Saturday afternoon 26 Purdue seniors will play in their final game at Ross-Ade Stadium. These guys have been through a lot in their careers. They have suffered injuries. They have done a lot of losing. Many entered with a ton of promise under a new coaching regime, and then later stuck around when said coach was fired.
After struggling early in their careers these guys were the backbone of a stunning turnaround last season. They dragged Purdue out of the basement of the Big Ten and, with one win in the next two games, will get a second straight bowl game after only nine wins in four years. All senior classes are special to a school. This year’s senior class has definitely left its mark.
D.J. Knox – With 213 more yards in the last 2-3 games of the season Knox will become the first 1,000 yard rushing since Kory Sheets in 2008. It would be a great sendoff for a guy that missed all of 2016 after tearing his ACL. With 243 yards he will reach 2,000 yards for his career. His 1,000 yard season would only be the 9th such season in school history and if he reaches 2,000 yards he would be the 14th player to reach that mark.
Kamal Hardy – Hardy was a JuCo guy in 2016 that redshirted because of an injury and has primarily been a reserve corner these past two seasons. His highlight was an interception last year at Missouri where he stole a touchdown from a Tiger receiver in the fourth quarter. It didn’t decide the game as Purdue was leading by 32 at the time, but it was a matter of pride to keep them out of the end zone.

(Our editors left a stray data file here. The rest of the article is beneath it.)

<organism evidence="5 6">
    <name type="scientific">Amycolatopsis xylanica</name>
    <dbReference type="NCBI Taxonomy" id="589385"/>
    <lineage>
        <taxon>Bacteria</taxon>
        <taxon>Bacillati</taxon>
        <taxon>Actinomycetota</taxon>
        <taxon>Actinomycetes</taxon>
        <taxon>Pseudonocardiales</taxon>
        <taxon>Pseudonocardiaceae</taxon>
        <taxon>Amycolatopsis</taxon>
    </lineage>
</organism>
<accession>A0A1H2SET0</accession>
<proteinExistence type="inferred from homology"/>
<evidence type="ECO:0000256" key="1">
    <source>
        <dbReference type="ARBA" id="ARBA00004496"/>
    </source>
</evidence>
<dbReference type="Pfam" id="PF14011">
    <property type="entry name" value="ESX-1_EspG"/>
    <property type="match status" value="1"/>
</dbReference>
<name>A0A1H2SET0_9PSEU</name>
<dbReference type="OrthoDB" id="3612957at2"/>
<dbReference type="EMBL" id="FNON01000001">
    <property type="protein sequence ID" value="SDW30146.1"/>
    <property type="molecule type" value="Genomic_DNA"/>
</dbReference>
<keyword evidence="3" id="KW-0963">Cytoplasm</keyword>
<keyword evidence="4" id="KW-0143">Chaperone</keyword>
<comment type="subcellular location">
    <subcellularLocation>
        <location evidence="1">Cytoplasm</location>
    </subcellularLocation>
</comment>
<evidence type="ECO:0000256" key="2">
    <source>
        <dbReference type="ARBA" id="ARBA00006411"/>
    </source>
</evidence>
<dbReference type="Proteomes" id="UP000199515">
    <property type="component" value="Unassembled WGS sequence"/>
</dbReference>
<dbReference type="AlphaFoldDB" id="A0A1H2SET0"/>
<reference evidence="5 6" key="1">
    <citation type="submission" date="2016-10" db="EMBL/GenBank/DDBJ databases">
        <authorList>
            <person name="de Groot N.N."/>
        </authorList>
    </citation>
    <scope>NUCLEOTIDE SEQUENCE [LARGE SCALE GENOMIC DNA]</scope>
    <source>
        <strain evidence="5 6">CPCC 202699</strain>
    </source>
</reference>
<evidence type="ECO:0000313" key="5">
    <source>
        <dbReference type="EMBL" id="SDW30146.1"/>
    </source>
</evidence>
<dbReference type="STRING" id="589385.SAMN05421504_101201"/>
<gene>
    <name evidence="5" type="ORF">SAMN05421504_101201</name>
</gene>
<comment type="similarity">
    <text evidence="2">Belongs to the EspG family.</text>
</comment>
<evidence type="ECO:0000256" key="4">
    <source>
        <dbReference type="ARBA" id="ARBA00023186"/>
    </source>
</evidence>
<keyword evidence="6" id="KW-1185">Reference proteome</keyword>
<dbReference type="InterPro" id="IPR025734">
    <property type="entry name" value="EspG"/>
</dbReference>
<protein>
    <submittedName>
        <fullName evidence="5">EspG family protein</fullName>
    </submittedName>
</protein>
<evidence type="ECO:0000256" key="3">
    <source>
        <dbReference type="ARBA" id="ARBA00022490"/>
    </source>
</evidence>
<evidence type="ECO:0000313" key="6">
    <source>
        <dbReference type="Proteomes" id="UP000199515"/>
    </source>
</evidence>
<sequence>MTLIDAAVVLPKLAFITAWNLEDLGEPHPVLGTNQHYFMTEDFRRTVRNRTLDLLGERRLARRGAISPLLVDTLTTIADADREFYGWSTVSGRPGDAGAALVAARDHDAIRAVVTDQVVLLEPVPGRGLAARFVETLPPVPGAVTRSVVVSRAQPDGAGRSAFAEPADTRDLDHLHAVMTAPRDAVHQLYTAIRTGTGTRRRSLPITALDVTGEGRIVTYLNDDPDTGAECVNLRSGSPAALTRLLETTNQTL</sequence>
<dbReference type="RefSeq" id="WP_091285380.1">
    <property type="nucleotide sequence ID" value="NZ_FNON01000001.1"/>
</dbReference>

David Blough – Blough is the testament to perseverance. He has battled for four years before finally seizing the starting quarterback job for himself this year. He’ll leave school with the single game passing yardage record and with totals among the all-time greats for us. On Saturday he will likely pass 9,000 yards for his career as he is at 8,854. He is fifth on the school list and if Purdue makes a bowl game he will likely pass Kyle Orton for fourth. Blough could have transferred anywhere for his final season but he stayed and has been instrumental in Purdue’s turnaround from the 0-3 start.
Antonio Blackmon – The former walk-on from Ft. Wayne has become a starter and has been great at times this year. He personally denied three touchdowns against Ohio State in the massive upset a few weeks ago and has performed well while being picked on as Purdue’s top corner. Not bad for a guy that came here without a scholarship.
Aaron Banks – El Presidente! The student body president only appeared in one game in his career, but completed his lone pass attempt against Indiana back in 2015. He has been a valuable practice player in that time, however and has balanced a lot of work off the field as President this year.